AccessData has been working with the UK’s Royal Military Police Service Police Crime Bureau to speed up their forensic investigations. In addition to the obvious benefits in efficiency and reputation, there are pure cost gains.
The UK government has recently been trying to reduce the time and expense of dealing with “the law” in its various forms. To those of us whose primary focus is civil litigation, this government intervention has taken the form of restraints on costs, engineered by strengthening judicial control of case management, by limiting recoverable costs and by an express emphasis on proportionality. The reforms have been accompanied by cuts in civil legal aid and in front-line court staff, with obvious implications for the efficient working of civil justice.
At the same time, there are battles going on about the right to bring judicial review proceedings and about the availability of legal aid in criminal proceedings. There has been much criticism of the proposals on broad grounds to do with access to justice, but much of the attack has been based on the Ministry of Justice statistics and on the mismatch between the government’s alleged targets and those who will suffer by the changes. Critics (of whom I am one) say that, quite apart from any arguments about justice or fairness, the alleged savings seem to take no account of the consequential costs of the changes – the hearings prolonged because of unrepresented parties, the actual and social costs of the anticipated increase in convictions, and the other things which flow when the system goes into paralysis.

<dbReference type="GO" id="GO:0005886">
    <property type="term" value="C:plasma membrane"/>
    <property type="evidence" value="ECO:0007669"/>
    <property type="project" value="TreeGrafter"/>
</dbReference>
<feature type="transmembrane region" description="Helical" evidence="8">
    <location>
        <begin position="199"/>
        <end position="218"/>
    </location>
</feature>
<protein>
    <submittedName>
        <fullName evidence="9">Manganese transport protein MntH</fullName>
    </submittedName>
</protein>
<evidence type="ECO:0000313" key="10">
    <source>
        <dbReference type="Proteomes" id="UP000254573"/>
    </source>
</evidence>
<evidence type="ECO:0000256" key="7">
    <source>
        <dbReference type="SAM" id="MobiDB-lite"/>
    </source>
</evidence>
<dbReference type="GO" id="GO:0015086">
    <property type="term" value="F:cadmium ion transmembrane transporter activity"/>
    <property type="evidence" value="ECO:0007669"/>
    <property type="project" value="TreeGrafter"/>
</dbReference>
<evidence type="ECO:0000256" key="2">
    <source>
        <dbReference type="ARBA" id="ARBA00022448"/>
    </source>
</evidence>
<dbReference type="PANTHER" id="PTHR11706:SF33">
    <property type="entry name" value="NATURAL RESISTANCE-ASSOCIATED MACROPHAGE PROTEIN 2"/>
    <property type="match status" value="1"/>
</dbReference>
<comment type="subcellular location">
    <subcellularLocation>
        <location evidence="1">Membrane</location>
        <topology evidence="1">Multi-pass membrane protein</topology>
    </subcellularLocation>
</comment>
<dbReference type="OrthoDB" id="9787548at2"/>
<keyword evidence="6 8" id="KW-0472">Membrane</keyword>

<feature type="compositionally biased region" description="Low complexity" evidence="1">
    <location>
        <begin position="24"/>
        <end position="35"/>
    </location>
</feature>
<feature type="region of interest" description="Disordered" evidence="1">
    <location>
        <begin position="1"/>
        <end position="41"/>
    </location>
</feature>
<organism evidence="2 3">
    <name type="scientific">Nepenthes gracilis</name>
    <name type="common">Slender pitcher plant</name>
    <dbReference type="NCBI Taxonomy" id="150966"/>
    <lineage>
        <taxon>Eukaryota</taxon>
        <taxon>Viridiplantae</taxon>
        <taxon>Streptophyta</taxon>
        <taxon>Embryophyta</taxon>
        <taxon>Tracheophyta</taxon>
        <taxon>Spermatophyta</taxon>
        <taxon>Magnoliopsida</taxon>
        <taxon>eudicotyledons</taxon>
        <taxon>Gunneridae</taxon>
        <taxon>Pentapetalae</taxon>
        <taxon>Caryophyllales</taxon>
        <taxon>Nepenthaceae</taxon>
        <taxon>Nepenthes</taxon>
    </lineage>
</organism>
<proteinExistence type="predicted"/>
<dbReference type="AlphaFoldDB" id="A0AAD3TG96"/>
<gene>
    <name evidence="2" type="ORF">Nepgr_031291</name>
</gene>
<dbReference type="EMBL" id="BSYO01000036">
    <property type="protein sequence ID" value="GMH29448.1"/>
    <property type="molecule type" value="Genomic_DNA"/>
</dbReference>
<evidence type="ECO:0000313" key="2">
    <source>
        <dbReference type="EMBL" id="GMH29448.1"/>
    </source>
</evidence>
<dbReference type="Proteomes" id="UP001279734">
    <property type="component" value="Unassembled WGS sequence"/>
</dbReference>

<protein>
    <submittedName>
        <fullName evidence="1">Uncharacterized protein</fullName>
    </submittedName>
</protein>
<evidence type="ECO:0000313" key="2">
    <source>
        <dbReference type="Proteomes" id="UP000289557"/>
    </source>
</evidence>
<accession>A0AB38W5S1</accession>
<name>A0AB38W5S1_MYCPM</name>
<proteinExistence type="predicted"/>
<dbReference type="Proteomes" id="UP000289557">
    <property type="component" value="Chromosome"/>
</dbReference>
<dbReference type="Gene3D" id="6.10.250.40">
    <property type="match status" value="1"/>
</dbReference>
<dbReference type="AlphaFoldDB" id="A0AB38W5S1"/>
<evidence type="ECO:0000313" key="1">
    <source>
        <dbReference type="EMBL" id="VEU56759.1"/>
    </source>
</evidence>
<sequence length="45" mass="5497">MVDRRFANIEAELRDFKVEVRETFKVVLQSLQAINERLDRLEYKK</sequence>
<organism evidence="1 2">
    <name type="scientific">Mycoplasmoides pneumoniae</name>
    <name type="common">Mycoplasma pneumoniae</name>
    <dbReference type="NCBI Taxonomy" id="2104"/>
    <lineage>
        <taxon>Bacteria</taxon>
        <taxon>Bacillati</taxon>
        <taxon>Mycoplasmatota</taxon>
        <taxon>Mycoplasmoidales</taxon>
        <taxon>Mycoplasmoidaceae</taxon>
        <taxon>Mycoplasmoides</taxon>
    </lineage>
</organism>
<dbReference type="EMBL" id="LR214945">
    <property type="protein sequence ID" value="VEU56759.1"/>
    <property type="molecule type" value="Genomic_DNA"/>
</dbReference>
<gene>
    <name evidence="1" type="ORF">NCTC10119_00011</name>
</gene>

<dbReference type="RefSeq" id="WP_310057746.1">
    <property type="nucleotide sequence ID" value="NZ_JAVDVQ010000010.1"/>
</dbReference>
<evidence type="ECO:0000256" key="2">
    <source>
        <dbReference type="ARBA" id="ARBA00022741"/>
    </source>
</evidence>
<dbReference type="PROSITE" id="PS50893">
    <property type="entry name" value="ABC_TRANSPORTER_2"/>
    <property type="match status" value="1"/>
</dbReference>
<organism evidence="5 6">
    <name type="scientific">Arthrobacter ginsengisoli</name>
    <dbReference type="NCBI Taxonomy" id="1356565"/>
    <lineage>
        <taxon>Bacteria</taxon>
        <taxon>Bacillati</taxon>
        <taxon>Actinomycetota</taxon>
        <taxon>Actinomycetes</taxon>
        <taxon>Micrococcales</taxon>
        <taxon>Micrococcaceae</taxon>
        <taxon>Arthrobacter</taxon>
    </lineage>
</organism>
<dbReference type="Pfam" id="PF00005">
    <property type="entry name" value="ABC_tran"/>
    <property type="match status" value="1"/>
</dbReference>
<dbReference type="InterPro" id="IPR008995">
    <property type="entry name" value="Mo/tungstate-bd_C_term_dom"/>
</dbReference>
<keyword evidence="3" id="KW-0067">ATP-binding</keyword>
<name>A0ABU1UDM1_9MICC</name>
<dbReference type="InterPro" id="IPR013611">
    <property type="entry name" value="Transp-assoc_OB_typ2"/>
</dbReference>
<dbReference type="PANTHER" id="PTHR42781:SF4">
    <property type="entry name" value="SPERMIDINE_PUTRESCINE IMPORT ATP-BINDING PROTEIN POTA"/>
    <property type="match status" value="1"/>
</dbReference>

Meanwhile another and more specific debate is going on about the length of police bail, something which has attracted attention as a result of police activity against high-profile figures involved in phone hacking, and in unacceptable sexual activities alleged against faded celebrities. Many of the suspects have had their houses raided at dawn, something else which has excited adverse comment as we question whether a senior newspaper executive or 80-year-old BBC “personality” is going to do a runner if given notice of impending arrest. We agitate on their behalf when they are bailed for months or even years, with the stigma and the pressure hanging over them whilst the police proceed with their procedures.